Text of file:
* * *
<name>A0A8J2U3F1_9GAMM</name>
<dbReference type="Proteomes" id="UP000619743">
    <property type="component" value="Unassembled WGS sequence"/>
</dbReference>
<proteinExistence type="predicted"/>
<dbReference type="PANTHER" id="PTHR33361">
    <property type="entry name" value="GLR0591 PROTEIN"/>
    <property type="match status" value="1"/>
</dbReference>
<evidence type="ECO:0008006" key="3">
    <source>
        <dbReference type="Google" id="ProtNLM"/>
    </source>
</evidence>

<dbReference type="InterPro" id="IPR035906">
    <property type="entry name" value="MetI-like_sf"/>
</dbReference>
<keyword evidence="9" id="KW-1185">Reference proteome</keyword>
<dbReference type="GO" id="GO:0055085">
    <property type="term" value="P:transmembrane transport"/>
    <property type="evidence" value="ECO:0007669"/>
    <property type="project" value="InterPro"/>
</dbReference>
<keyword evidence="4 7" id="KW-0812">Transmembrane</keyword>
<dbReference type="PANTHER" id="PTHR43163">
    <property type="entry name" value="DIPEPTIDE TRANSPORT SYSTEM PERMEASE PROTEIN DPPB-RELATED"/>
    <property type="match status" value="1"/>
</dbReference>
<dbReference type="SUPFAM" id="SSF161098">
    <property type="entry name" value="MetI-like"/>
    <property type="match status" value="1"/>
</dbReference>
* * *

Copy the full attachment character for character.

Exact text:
<name>A0A8J2U3F1_9GAMM</name>
<dbReference type="Proteomes" id="UP000619743">
    <property type="component" value="Unassembled WGS sequence"/>
</dbReference>
<proteinExistence type="predicted"/>
<dbReference type="PANTHER" id="PTHR33361">
    <property type="entry name" value="GLR0591 PROTEIN"/>
    <property type="match status" value="1"/>
</dbReference>
<evidence type="ECO:0008006" key="3">
    <source>
        <dbReference type="Google" id="ProtNLM"/>
    </source>
</evidence>

<dbReference type="InterPro" id="IPR035906">
    <property type="entry name" value="MetI-like_sf"/>
</dbReference>
<keyword evidence="9" id="KW-1185">Reference proteome</keyword>
<dbReference type="GO" id="GO:0055085">
    <property type="term" value="P:transmembrane transport"/>
    <property type="evidence" value="ECO:0007669"/>
    <property type="project" value="InterPro"/>
</dbReference>
<keyword evidence="4 7" id="KW-0812">Transmembrane</keyword>
<dbReference type="PANTHER" id="PTHR43163">
    <property type="entry name" value="DIPEPTIDE TRANSPORT SYSTEM PERMEASE PROTEIN DPPB-RELATED"/>
    <property type="match status" value="1"/>
</dbReference>
<dbReference type="SUPFAM" id="SSF161098">
    <property type="entry name" value="MetI-like"/>
    <property type="match status" value="1"/>
</dbReference>